PRACTICE AND PROCEDURE – stay of the decision under appeal – factors relevant to exercise of the power to stay decision under section 43 of the Civil and Administrative Tribunal Act 2013 (NSW).

Environment Protection Authority v University of Sydney [2022] NSWLEC 41
SENTENCING – offence under Radiation Control Act of failing to ensure regulated material not in possession of person with appropriate license – accidental disposal of PET scanner with radiation source – late plea of guilty.
SENTENCING – offence under Radiation Control Regulation of disposing of regulated material without consent of Environment Protection Authority – accidental disposal of PET scanner with radiation source at tip – late plea of guilty.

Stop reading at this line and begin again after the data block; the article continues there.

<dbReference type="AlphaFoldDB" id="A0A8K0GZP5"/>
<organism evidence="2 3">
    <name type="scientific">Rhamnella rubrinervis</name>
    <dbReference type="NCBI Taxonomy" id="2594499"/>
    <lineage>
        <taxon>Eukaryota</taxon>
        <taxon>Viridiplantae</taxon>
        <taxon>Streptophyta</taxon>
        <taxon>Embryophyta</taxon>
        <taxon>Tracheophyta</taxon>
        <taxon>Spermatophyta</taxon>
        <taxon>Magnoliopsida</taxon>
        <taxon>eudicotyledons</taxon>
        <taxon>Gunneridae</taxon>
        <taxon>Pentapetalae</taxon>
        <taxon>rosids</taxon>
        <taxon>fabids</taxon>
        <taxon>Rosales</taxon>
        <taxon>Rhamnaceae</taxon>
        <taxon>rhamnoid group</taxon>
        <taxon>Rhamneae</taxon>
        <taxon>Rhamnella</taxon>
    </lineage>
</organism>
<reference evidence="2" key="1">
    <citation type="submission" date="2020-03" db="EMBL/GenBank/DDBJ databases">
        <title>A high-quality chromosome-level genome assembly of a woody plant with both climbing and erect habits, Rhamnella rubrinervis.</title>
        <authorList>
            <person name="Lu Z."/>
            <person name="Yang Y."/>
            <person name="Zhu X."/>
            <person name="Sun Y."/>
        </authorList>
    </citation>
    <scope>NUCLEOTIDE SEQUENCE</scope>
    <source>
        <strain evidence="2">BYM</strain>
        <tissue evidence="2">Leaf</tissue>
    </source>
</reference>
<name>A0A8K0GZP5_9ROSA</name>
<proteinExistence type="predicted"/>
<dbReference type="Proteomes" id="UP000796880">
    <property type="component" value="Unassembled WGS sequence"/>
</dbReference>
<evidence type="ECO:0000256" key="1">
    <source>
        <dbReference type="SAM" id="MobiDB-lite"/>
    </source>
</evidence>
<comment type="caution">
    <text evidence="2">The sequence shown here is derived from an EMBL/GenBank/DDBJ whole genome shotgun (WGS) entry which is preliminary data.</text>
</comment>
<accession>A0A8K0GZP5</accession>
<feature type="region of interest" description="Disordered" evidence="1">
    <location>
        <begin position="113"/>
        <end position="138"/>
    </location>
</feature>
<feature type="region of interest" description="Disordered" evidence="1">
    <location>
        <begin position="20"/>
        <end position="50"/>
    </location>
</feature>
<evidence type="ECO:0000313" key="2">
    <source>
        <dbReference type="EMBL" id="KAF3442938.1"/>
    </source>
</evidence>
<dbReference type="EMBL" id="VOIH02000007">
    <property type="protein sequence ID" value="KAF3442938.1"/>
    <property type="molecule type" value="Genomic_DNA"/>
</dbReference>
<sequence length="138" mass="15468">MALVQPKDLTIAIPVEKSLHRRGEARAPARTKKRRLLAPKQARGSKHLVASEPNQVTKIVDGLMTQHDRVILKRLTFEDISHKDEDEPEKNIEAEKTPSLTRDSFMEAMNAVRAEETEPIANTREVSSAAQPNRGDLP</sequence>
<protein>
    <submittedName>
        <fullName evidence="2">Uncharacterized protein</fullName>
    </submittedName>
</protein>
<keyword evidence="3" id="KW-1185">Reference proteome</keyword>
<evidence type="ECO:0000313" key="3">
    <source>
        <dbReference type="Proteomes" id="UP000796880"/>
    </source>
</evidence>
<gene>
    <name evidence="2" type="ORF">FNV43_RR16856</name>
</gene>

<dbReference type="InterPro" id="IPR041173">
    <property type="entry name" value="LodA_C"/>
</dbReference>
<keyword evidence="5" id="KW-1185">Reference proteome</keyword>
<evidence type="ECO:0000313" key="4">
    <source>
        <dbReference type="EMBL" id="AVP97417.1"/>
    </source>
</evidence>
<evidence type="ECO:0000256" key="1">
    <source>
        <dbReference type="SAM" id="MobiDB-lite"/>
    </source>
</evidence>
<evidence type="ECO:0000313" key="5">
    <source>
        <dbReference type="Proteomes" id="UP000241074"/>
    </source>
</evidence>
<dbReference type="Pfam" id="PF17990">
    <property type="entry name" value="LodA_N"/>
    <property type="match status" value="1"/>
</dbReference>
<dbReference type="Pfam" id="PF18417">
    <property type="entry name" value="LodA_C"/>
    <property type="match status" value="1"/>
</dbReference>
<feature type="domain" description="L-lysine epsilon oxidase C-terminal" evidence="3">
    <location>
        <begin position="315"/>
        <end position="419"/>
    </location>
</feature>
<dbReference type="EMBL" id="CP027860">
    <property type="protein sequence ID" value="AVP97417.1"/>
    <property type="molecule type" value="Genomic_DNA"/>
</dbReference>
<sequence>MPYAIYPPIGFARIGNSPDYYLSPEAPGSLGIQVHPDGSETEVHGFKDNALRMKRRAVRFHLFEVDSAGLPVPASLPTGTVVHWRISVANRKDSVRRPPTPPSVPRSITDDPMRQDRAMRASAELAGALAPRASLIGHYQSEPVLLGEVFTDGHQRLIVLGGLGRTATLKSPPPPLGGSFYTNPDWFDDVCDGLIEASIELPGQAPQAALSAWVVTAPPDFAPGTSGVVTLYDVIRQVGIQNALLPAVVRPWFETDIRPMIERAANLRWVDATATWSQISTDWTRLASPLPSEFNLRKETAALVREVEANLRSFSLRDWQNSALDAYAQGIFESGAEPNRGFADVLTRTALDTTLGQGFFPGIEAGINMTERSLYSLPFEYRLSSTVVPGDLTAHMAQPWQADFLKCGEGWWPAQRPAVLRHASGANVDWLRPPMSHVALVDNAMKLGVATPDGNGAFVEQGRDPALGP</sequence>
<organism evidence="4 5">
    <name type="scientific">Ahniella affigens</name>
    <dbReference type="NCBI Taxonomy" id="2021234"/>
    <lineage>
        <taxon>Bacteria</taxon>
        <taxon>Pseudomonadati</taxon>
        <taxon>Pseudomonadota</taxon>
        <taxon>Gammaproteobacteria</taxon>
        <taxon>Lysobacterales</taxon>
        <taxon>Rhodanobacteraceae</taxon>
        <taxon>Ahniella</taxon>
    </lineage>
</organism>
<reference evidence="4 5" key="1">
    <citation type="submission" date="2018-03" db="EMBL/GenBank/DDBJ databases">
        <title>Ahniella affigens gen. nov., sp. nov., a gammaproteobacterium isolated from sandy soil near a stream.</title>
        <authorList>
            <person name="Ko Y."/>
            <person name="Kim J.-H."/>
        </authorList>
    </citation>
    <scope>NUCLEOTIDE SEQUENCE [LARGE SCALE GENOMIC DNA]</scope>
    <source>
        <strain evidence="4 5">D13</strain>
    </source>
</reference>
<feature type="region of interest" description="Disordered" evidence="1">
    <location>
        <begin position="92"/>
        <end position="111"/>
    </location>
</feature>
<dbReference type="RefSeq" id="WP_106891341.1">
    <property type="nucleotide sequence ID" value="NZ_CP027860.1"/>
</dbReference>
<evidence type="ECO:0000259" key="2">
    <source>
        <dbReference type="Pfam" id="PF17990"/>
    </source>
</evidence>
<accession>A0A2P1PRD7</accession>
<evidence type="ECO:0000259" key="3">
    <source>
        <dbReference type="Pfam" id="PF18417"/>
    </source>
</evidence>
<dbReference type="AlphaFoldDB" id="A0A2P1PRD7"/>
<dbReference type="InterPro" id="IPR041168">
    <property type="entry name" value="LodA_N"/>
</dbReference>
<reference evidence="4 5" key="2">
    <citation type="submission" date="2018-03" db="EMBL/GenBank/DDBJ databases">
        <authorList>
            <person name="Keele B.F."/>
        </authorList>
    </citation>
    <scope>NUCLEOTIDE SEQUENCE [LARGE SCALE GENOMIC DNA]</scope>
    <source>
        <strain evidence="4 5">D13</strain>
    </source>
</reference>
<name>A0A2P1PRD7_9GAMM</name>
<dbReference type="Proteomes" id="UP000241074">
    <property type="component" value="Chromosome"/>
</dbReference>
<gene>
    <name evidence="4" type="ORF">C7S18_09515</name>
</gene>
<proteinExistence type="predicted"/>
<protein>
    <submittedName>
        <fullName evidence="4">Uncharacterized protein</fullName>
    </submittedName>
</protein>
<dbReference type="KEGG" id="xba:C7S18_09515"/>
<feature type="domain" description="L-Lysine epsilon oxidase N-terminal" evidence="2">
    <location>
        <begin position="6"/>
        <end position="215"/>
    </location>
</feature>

SafeWork NSW v Edstein Creative Pty Ltd [2022] NSWDC 117
CRIMINAL LAW – prosecution – work health and safety – duty of persons undertaking business – risk of death or serious injury.
CRIMINAL PROCEDURE – whether proceedings brought outside limitation period – whether particulars of offence are adequate.

Environment Protection Authority v Cleanaway Equipment Services Pty Ltd [2022] NSWLEC 40
SENTENCING – plea of guilty to charge of water pollution resulting from spill of industrial solvent into stormwater system and Molonglo River due to valve failure – no aggravating factors – actual environmental harm caused – medium level of objective seriousness – mitigating factors – early guilty plea – contrition.
SENTENCING – plea of guilty to charge of water pollution from spill of industrial solvent into stormwater and Molonglo River – second spill occurred after attempted clean-up of original spill – no aggravating factors – actual environmental harm caused – medium level of objective seriousness – mitigating factors – early guilty plea – contrition.